Some seek fame; oth­ers sim­ply race

F1 Racing - - INSIDER -

is one I’ll bet Seb will have used it. It was per­fectly in keep­ing with this rep­u­ta­tion that he got the tim­ing just right in Monaco and bounced, like a year-old puppy, into the end of an un­avoid­ably dour (thanks to Mercedes’ sur­re­al­ist race tac­tics) post-race in­ter­view with my Sky F1 col­league, Martin Brun­dle, and re­minded us all that he was very happy with his sec­ond place, thank you very much. As all good hu­mour should, it dis­pelled the dread and lifted the mo­ment beau­ti­fully. I would say this was good for the show.

The race was, of course, won by that other dis­ap­point­ment to Bernie Ec­cle­stone, Nico Ros­berg. Three times in a row he has deed his de­trac­tors and gone for the home win. The Grimaldis looked any­thing but grim. They could hardly sup­press their de­light as their Monte Carlo boy bagged a hat-trick. His Ger­man na­tion­al­ity might not be enough to save the Ger­man Grand Prix but when you have the Monaco Grand Prix as a fall-back po­si­tion, it’s not so bad. Clearly his fame in this tiny prin­ci­pal­ity is enough for the Mone­gasques and also for Nico.

Present in Monaco were the A-lis­ters, who pre­sum­ably came be­cause they love ‘auto-rac­ing’ as much as they love fame. Hard to tell though, some­times. To some, fame is a thing in and of it­self: a goal, an ob­jec­tive. The means is not im­por­tant. To me, this is like say­ing ‘I don’t care how I win.’ Surely, it mat­ters?

In days of yore, the race was graced by Princess Grace Kelly her­self. Style was very much the thing in Hol­ly­wood in her day. Her co-star in the 1965 French Riviera thriller To Catch a Thief, Cary Grant, epit­o­mised hu­mour and stylish­ness. They also knew all about fame and how to work it. They un­der­stood im­age is im­por­tant. But that is be­cause that was their job; they cre­ated im­ages on screen, and in life.

Rac­ing driv­ers, I would ar­gue, are not too com­fort­able with cre­at­ing an im­age. There are enough peo­ple around do­ing that. Rac­ing is about re­al­ity; some­times, a harsh re­al­ity. There’s no dodg­ing the facts of sport.

I’ve met a few Hol­ly­wood ac­tors in my ca­reer and they are in­vari­ably im­pressed by the fact that we do some­thing real, rather than pre­tend­ing. What they do is real, of course. But it is act­ing re­al­ity. Their fame de­pends on a mix­ture of self-pro­mo­tion, tal­ent and mar­ket­ing. Their value is their fame and is mea­sured nowa­days in Twit­ter fol­low­ers.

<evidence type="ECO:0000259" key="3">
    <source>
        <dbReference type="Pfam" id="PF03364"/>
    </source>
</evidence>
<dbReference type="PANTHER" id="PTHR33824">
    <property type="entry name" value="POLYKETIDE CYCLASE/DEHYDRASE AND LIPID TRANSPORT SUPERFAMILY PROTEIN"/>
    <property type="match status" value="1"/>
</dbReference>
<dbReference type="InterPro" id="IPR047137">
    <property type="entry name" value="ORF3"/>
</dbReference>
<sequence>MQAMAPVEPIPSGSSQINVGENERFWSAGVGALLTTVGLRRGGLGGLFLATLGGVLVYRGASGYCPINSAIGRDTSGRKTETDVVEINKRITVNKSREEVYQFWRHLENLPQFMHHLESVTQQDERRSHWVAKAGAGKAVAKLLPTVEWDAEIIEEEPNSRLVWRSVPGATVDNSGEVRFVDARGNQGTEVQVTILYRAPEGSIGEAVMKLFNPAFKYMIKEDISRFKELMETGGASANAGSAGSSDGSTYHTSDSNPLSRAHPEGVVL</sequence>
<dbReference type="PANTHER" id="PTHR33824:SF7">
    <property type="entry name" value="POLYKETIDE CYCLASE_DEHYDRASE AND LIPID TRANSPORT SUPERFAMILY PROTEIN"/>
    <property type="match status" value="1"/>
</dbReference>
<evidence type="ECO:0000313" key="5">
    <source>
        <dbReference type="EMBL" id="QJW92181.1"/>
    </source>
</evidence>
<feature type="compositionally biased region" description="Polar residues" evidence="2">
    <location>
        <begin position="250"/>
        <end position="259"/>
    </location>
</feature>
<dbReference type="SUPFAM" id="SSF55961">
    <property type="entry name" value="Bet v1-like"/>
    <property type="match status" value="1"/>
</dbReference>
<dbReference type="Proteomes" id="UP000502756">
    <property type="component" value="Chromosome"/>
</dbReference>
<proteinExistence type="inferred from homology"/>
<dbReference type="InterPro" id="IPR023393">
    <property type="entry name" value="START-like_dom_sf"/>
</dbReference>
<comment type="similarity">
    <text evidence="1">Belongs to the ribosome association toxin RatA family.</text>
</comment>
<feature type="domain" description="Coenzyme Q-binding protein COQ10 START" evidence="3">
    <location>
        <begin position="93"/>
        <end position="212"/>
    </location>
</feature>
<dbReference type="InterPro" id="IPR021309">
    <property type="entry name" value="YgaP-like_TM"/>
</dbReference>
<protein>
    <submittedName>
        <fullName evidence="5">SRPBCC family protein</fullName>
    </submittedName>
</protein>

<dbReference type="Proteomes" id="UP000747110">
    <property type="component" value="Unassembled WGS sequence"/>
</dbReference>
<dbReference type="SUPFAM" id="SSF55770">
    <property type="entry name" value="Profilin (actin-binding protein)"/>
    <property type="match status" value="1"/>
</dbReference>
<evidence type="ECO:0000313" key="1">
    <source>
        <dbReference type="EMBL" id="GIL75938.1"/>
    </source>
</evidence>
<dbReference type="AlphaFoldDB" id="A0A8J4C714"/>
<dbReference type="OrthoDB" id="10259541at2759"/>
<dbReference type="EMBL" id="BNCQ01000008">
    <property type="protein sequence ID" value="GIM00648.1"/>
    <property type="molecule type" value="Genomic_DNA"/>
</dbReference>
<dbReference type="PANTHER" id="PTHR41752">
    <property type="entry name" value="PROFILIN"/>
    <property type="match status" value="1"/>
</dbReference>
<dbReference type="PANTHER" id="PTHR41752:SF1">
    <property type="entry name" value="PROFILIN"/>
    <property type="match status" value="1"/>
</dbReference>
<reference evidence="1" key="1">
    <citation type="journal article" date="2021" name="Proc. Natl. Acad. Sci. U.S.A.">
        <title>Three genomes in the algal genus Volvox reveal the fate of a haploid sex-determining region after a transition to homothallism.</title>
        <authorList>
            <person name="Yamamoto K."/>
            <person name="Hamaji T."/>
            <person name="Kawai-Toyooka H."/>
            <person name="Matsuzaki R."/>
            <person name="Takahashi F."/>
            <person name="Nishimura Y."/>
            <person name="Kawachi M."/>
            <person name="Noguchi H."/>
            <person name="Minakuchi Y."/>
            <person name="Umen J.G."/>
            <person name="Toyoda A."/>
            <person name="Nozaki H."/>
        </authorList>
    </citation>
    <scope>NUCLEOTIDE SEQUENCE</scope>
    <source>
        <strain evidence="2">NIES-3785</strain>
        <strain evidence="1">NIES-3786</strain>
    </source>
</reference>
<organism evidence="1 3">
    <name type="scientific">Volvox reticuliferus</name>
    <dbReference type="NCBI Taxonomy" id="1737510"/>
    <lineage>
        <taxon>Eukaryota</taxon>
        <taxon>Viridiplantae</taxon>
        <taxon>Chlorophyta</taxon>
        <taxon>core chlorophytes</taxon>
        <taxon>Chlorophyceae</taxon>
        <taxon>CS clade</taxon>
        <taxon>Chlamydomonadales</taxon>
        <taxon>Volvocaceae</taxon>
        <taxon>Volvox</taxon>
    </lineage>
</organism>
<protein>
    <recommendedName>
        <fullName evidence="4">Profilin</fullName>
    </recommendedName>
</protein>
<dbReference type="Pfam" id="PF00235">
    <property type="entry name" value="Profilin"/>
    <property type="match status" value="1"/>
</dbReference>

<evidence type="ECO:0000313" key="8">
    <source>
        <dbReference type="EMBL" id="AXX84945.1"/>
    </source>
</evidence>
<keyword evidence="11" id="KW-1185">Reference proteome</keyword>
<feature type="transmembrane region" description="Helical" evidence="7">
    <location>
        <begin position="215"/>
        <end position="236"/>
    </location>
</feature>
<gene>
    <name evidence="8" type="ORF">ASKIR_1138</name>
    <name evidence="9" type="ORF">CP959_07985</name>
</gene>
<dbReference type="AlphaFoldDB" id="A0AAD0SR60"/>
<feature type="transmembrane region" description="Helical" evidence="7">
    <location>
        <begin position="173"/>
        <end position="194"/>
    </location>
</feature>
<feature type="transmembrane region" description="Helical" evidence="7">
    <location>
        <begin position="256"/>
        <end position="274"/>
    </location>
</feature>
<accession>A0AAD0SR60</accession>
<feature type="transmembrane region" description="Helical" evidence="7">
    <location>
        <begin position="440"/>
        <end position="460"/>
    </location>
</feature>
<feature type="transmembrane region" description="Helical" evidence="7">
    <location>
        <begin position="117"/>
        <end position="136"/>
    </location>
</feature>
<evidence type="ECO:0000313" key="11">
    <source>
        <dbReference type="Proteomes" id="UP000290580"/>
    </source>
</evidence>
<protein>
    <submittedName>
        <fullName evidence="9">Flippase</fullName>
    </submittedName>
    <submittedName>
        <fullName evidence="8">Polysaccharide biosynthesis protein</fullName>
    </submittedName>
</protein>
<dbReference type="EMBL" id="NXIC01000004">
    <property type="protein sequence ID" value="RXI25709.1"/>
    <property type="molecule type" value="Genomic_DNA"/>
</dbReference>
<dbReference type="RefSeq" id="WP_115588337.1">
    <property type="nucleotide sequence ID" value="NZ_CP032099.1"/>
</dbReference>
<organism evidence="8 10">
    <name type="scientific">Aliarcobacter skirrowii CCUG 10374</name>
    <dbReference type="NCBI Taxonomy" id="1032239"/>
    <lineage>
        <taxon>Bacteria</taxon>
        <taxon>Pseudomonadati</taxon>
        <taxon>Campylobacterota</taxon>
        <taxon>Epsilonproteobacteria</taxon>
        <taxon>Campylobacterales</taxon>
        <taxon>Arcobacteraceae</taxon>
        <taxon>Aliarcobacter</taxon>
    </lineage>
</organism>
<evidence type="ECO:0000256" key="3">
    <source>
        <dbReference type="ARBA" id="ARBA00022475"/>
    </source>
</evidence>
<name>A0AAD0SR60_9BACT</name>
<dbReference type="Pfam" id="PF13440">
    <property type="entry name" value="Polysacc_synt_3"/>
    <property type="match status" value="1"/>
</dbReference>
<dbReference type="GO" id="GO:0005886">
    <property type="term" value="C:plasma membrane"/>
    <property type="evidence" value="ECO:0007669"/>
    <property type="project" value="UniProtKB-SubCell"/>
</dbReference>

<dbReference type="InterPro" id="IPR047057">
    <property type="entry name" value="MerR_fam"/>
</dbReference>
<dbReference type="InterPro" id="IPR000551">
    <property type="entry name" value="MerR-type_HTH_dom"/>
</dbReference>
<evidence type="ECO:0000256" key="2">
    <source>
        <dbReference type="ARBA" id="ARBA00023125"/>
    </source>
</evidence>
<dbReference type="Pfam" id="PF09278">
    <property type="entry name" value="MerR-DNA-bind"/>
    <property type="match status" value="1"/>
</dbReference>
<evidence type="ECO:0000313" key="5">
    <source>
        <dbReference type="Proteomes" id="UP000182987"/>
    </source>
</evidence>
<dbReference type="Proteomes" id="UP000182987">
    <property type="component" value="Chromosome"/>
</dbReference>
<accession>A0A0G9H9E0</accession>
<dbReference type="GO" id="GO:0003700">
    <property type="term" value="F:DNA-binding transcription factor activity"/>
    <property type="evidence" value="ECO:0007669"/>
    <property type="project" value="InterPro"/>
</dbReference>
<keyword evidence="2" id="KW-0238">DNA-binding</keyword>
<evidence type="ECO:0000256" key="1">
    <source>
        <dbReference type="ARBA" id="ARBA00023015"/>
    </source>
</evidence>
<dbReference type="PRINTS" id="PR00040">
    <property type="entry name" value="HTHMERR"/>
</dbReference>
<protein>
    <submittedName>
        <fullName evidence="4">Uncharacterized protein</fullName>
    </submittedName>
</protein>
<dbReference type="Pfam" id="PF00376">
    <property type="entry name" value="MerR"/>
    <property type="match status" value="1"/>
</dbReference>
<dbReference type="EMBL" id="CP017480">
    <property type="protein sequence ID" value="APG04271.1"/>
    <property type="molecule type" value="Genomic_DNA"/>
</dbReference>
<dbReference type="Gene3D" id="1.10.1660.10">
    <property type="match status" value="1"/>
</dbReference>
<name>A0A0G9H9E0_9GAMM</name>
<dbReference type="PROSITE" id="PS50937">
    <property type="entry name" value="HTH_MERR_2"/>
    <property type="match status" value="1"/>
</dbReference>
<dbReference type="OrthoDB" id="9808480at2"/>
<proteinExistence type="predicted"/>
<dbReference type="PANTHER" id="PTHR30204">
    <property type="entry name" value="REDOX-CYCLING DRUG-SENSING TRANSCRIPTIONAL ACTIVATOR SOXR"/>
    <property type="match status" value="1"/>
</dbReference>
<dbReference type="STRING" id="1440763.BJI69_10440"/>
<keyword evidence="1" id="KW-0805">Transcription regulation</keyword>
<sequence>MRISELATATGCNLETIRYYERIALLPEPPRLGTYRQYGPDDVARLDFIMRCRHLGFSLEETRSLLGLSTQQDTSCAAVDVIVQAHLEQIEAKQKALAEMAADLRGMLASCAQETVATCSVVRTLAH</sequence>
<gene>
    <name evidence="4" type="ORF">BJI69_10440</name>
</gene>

But fame is also power, and power cor­rupts. Fame is a pow­er­ful mind-al­ter­ing drug that af­fects not only the ob­ject but the sub­jects, too. When con­fronted by a fa­mous per­son, peo­ple tend to get over-ex­cited. This places huge re­spon­si­bil­ity on the fa­mous to use their fame wisely and not abuse that power.

In Monaco, a group of chil­dren from the char­ity Starlight were on the trip of a life­time to get spe­cial ac­cess to their he­roes. Need­less to say, Lewis did not dis­ap­point, spend­ing a good amount of his time ex­er­cis­ing his fame in his own spe­cial way. He has a gift for this. Like Ayr­ton Senna, he is gen­uinely com­pas­sion­ate and has charisma. The pos­i­tive ef­fect of his fame is pal­pa­ble. It was in­com­pre­hen­si­ble to them that he was de­prived of his win, but Lewis works in a rather less char­i­ta­ble world.

Fame or in­famy, it can be tricky be­ing fa­mous. But as they say, ‘Never ex­plain. Never com­plain.’ There is al­ways the al­ter­na­tive.

Se­bas­tian Vet­tel is happy to pose for photos with his fans in Monaco – but there are oth­ers who shy away from fame

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